Lunar rocks are a controlled substance


30 Responses to “Lunar rocks are a controlled substance”

  1. AliasUndercover says:

    If I go get one myself can I keep it?

  2. Bevatron Repairman says:

    I have a piece of the Zagami Meteorite – the largest Mars-originated meteorite – in my wedding band. It looks like dark concrete, but I get to wear a piece of Mars every day of my life.

  3. Anonymous says:

    Why is it illegal? What don’t they want us to know? Conspiracy!!!

  4. LyhjeHylje says:

    A law? And it only concerns those 842 pounds? Can anyone tell me why, because if they want to keep the rocks for themselves they could just stop giving them away.

  5. ivan256 says:

    Has anyone tried snorting or smoking or shooting this stuff? Perhaps it gives the ultimate high hence it being on the controlled substance list..

    Given the description of the particles as being rather jagged, you would probably be more likely to contract silicosis than get high…

  6. Takuan says:

    count on it. In a few generations time it will be a common disease among those that can’t afford good quality filtered air. Lousy rock rats.

  7. Mazoola says:

    Here’s a New Scientist video (and article) on how to tell if a rock is from the moon[…]

    That’s easy: Expose it to moonlight and see if it beeps.

  8. EH says:

    mazoola: funny, i was just watching that episode through my googolphonic stereo.

  9. TheMadLibrarian says:

    Well, whatever the provenance of the piece of ‘moon metal’, it looks like the auction was closed.

  10. Darren Garrison says:

    I don’t know if this has been boinged before or not:

  11. Bitgod says:

    On the moon nerds get their pants pulled down and they are spanked with moon rocks. Tell em Err sent ya.

  12. Brainspore says:

    “Moondust” sounds like the kind of controlled substance that you snort.

  13. knodi says:

    Darren @19, that was fascinating. But what the HELL was done to the article text? It’s like it was translated to a foreign language and back again. Half the words have been switched with synonyms of homophones. They stole a 1-tone innocuous? WTF?

    Here’s the original, IN ITS ORIGINAL LANGUAGE

    But still, thanks so much for bringing that to my attention!

  14. Phikus says:


    Please file this with the Department of Redundancy Dept.

  15. Rajio says:

    LOL @ “astronomical prices”!

  16. jaypee says:

    Brainspore kind of beat me too it.. Has anyone tried snorting or smoking or shooting this stuff? Perhaps it gives the ultimate high hence it being on the controlled substance list..

  17. Mark Frauenfelder says:

    Thanks, Darren.

  18. RedShirt77 says:

    How can the Govt both say it is illegal for private citizens to own it and also give it to private citizens like Cronkite? Do they have an Oscar like repurchase agreement with whomever they give it to?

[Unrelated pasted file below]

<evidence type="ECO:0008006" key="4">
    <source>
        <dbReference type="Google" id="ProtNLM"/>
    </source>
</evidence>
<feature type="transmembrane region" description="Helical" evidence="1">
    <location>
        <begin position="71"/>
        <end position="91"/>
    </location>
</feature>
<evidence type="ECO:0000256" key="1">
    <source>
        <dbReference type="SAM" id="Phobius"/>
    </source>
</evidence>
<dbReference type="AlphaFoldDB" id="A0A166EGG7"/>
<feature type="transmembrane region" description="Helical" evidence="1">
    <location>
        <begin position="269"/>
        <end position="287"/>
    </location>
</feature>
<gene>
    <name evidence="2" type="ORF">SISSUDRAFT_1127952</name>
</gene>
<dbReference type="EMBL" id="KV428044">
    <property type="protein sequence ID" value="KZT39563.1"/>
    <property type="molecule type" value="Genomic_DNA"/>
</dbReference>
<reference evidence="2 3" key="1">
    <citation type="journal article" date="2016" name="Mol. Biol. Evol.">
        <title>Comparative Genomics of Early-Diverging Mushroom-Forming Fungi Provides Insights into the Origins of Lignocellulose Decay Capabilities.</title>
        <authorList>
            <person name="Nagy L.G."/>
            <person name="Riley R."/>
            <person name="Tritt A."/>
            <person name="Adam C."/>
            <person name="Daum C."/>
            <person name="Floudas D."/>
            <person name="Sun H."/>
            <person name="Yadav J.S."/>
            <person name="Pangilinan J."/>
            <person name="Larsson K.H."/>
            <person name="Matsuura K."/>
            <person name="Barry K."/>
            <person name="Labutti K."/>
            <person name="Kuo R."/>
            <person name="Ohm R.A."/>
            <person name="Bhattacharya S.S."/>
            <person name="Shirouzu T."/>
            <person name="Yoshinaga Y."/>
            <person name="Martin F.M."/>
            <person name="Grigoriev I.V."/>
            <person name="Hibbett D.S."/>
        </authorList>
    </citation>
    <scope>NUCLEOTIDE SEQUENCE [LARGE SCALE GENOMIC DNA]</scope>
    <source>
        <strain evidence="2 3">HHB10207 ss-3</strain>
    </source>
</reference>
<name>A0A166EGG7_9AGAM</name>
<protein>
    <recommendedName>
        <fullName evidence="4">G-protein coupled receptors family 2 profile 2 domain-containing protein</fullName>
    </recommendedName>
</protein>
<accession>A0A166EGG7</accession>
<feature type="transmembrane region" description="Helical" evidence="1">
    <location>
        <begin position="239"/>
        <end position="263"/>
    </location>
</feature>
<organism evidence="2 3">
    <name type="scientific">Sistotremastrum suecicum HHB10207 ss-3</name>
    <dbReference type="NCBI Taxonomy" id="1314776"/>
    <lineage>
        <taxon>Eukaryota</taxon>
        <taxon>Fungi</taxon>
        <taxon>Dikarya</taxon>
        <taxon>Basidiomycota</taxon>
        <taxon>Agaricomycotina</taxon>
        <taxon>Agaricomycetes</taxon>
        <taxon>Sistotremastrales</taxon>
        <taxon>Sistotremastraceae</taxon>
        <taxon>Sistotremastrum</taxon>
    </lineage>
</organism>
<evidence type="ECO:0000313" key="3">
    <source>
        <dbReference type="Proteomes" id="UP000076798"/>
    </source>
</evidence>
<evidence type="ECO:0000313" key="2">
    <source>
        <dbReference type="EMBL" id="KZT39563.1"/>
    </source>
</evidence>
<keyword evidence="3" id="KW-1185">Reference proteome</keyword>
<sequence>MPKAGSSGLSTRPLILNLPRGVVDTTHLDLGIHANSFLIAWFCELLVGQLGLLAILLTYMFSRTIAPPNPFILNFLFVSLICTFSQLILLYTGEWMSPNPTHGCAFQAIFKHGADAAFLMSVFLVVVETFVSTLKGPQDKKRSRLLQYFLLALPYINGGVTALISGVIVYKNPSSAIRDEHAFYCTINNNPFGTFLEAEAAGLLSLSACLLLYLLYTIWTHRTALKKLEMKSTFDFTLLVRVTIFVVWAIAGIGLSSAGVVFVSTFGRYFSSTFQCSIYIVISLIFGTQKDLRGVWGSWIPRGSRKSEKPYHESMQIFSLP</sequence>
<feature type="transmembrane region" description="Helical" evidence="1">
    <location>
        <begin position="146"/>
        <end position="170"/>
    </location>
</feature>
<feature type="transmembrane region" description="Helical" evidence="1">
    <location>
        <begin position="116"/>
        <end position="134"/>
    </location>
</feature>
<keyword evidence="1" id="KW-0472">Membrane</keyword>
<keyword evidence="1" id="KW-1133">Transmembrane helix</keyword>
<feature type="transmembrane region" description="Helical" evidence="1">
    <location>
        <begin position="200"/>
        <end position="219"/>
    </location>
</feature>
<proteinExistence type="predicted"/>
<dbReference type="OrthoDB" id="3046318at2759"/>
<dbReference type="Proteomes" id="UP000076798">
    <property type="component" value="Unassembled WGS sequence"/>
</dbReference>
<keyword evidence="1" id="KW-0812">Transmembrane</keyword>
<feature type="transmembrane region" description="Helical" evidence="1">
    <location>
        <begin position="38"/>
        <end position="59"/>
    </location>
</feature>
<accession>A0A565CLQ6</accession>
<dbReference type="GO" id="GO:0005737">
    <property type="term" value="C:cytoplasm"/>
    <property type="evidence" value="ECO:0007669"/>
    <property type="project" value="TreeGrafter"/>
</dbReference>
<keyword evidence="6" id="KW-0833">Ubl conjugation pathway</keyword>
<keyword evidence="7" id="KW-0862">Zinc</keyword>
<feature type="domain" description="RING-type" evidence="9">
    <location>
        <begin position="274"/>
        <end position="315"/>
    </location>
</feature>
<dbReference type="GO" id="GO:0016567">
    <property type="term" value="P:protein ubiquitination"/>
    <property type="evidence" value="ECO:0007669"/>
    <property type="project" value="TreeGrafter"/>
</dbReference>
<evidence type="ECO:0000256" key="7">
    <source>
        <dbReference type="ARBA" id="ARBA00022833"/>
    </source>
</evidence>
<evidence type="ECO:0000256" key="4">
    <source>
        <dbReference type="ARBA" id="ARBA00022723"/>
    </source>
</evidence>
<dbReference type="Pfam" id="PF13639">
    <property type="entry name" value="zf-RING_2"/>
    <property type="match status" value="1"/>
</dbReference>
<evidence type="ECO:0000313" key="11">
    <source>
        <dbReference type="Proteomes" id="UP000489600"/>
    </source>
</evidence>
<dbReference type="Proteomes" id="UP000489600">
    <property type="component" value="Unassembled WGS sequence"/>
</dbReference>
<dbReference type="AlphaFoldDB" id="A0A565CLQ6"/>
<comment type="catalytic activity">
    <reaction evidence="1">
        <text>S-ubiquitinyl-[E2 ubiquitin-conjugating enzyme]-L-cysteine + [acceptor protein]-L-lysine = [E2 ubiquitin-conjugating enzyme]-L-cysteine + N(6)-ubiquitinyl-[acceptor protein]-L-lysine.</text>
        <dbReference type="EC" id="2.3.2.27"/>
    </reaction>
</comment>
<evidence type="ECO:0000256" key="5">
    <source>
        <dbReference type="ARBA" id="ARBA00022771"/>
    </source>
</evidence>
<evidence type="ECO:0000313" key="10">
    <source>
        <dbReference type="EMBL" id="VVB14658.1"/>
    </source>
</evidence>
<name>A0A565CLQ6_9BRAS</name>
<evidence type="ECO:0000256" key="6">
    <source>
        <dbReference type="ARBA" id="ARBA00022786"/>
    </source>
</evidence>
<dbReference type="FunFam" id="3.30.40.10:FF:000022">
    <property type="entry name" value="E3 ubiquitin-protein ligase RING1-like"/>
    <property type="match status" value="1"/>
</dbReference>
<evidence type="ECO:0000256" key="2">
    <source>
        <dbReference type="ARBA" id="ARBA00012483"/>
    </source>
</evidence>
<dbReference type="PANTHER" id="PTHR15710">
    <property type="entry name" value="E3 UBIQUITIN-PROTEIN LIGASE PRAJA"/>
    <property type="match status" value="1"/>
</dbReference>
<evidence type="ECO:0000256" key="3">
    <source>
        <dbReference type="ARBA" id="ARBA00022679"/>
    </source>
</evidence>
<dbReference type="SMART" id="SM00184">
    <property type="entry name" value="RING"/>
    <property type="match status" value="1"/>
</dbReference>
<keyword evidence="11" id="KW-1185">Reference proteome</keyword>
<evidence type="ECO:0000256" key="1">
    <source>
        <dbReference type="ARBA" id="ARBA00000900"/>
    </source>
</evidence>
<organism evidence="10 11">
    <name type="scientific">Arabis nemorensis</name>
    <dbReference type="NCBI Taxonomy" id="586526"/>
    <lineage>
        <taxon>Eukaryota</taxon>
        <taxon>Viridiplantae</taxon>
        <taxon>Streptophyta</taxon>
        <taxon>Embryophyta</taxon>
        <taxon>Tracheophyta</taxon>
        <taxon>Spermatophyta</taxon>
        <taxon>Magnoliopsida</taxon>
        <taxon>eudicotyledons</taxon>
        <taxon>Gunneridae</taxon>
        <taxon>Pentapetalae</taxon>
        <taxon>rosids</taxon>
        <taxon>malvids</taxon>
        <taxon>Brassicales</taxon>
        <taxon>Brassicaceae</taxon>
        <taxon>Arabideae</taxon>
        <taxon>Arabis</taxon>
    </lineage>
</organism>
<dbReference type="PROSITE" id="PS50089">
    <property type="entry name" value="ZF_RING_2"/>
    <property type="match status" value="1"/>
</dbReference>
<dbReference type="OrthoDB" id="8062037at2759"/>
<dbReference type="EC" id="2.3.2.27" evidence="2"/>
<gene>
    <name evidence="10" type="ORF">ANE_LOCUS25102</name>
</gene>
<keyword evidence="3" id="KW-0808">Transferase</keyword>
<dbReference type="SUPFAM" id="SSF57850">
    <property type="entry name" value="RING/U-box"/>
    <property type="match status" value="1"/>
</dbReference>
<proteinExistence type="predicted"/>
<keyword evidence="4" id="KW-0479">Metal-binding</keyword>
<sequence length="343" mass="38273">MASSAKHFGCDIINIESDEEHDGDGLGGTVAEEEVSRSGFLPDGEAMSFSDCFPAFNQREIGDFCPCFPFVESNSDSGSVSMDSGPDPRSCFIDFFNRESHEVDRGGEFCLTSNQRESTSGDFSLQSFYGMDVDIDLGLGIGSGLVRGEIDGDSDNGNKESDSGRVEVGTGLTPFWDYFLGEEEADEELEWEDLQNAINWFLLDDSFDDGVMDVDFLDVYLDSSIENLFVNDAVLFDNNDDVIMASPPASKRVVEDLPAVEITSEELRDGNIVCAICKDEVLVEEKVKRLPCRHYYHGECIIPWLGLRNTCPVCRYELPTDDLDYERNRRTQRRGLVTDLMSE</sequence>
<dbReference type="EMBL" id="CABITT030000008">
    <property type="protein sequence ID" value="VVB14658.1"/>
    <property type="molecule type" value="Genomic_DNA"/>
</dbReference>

19. Anonymous says:

    “Astronomical prices” could read ‘lunatic prices.’

  20. moniker42 says:

    I was thinking about moon rocks as I awoke this morning at sunrise.

  21. Mark Frauenfelder says:

    Hello Darren — Thank you for these links.

    It seems like you didn’t read my entire post. I wrote, “One perfectly legal way to own a moon rock is by finding or buying a lunar meteorite.”

    Did you miss that?

  22. DWittSF says:

    Doesn’t OJ have a bunch of this stashed from Capricorn One?

  23. Anonymous says:

    If you read the letter, it is just metal that has been on the moon. It looks like a bit of scrap aluminum. If it was ever on the moon then it would have been part of some equipment.

  24. Anonymous says:

    A moon rock from NASA will be going on public display next year at the National Mining Museum in Leadville Colorado.

  25. Anonymous says:

    Walter Cronkite gave his moon rock to the Center for American History at The University of Texas at Austin in 2006 []. It really is quite lovely…

  26. Stefan Jones says:

    We should spread a rumor among Chinese apothecaries that moon dust makes older men capable of maintaining rock-hard boners.

    There would be a mining operation up there within a year, and it would take the pressure off of endangered species.

  27. TheMadLibrarian says:

    According to comments from the astronauts who landed on the moon, moon dust has a sort of ‘gunpowdery’ smell. It is also so fine it got into everything; by the end of the expedition, there was probably a fine layer over the entire LM.

    Just because the guy thought this was a chunk of metal from the moon doesn’t make it so. AFAIK, no lunar samples, either from meteorites or collected by astronauts, have free metal in them. OTOH, I have chips of meteorites that have been analyzed as coming from both the Moon and Mars (not at the same time :)), so you can buy them legally. The two links Darren provided are for legitimate dealers who sell meteoric material. Another link for articles about meteorites and dealers is:

  28. Darren Garrison says:

    Mark– what I was replying to your showing only 5 auctions on Ebay for lunars, when there are actually quite a bit more than five when you look for “lunar” or “moon” on the meteorites/tektites area of Ebay and not just plug in “moon rock.” Hence, my suggestion for better key words.

  29. eviladrian says:

    #13 posted by Anonymous, July 20, 2009 12:01 PM
    Why is it illegal? What don’t they want us to know? Conspiracy!!!

    Stephen Baxter knows the truth…

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